Trust Deeds Scotland

A Scottish Trust Deed is an agreement between a debtor and a creditor to write–off or pay back a portion of the debt and evade bankruptcy. A trust deed is a form of government legislation regulated under the Bankruptcy Scotland Act 1985, whose main aim is to help people who are experiencing insolvency. To qualify for a trust deed, a person’s debt in relation to his or her income must prove genuine inability to repay it in a reasonable period.

Persons who qualify are Scottish residents, those struggling to pay their monthly bills, people facing repossession, those facing bankruptcy, those struggling to pay their credit card and loan bills each month, people with large amounts of unsecured debt, and persons who have fallen into arrears with their mortgage payments.

Approval and Repayment Process

Debtors who qualify for a trust deed must consult an insolvency practitioner who guides them and explains all the options available to them, based on their current financial situation. The qualified insolvency practitioner evaluates their income to debt ratio, taking into account factors such as mortgages, utility bills, tax, and other monthly expenses. With the income left over, the practitioner, by this time the trustee, subsequently prepares a debt repayment proposal and presents it to the creditors, detailing the amount of money the debtor is able to pay.

Download our Trust Deed guide here.

The repayment process consists of the debtor making lower monthly payments to creditors for up to three years, after which the remaining debt is written–off. The drafting may take around one month before presentation to the creditors for approval. The approval process in itself may take about two weeks, after which the two parties enter into a contract; however, creditors have up to five weeks to object to the loan repayment proposal.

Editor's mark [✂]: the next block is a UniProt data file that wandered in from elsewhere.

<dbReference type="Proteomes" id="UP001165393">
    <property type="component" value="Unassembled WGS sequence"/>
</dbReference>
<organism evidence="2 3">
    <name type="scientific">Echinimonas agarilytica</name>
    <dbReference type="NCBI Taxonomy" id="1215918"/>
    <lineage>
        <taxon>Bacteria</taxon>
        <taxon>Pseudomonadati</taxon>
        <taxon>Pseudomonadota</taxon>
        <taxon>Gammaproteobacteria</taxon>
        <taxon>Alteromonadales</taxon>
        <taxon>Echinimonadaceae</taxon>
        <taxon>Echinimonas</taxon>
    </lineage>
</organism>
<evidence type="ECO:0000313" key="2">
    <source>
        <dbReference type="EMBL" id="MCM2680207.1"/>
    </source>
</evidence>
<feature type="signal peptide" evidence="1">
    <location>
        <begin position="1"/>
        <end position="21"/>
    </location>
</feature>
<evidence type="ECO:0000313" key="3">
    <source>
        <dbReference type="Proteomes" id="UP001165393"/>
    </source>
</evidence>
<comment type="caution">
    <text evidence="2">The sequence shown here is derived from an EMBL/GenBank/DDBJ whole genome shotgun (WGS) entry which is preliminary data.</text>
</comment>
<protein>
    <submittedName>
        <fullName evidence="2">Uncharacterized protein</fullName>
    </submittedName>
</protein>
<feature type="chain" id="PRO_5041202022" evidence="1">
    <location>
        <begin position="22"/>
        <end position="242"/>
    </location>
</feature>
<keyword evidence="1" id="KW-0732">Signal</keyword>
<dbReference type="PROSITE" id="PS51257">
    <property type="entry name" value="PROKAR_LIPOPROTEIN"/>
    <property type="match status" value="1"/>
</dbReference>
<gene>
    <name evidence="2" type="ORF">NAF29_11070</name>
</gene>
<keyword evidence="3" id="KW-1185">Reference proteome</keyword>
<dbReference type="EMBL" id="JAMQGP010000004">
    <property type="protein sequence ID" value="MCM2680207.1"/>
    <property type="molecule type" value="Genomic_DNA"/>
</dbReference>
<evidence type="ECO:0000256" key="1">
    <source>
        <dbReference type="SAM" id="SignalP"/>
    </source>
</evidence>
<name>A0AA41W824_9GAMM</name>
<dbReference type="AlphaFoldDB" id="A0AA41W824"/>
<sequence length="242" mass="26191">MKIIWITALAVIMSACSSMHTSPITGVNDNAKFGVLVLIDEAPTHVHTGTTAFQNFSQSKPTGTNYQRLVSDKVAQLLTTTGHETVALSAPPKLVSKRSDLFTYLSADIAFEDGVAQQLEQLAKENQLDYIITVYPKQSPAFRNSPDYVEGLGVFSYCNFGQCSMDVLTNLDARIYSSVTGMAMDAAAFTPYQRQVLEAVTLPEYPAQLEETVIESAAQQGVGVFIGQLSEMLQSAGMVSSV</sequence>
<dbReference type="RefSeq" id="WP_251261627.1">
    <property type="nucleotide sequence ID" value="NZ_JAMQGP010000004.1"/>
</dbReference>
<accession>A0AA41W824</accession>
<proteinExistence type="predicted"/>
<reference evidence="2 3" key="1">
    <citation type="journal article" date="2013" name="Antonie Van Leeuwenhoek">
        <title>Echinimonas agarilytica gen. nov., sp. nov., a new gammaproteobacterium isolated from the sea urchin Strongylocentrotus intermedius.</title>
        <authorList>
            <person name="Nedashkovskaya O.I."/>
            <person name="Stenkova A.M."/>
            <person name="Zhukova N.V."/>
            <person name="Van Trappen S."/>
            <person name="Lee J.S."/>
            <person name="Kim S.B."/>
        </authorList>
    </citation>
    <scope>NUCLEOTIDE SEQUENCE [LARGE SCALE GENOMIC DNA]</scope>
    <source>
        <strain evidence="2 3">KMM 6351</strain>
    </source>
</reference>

This legislation helps people experiencing insolvency get back on the road to stability and financial freedom, while at the same time helps creditors get payment for a portion of their debts, as opposed to not receiving any payment at all when the borrower declares bankruptcy. In a situation where the creditors fail to reject or accept the proposal, or if less than half of them reject while the others accept, the debtor can begin making the proposed payments. After making prompt monthly payments for three years, the borrower is debt free, no matter the fraction of debt paid. However, certain sacrifices may be necessary along the way; for example, if the debtor owns a vehicle, bike, or expensive collection that he or she does not need for work, then he or she will have to sell it and assign the proceeds to the trust fund.


1. To avoid the seizure of property

2. Trust deeds enable debtors to repay what they can realistically afford

3. It is free to establish a trust deed

4. They protect debtors from constant harassment by creditors

5. Trust deeds allow companies to continue trading

6. They allow borrowers to be debt free after three years

7. They are private, thus borrowers do not face the public humiliation of declaring bankruptcy


1. The borrower’s credit rating is adversely affected

2. While in the trust deed, debtors cannot take further credit

3. Failure to make monthly payments forces the borrower to declare bankruptcy

4. Approval may depend on the debtor’s occupation

It is important to note that the deed does not cover all types of debts; for example, benefits over payments, student loans, mortgage, secured loans, fines, court penalties, ailment obligations, or forfeiture obligations. When it comes to choosing between bankruptcy and taking a Scottish deed, the question is not about which approach is better, but rather, it is about which option is most suitable for any given situation. Although both approaches are two of the most common insolvency solutions, they work in different ways. A qualified insolvency practitioner is able to give valuable advice on which approach is best for a given situation.

In summary, with a protected deed in place, debtors can focus on repaying their debt without worrying about additional action from creditors. All a borrower needs to do is pay the monthly payment to the trustee, who then submits the payment to the creditors covered by the deed.

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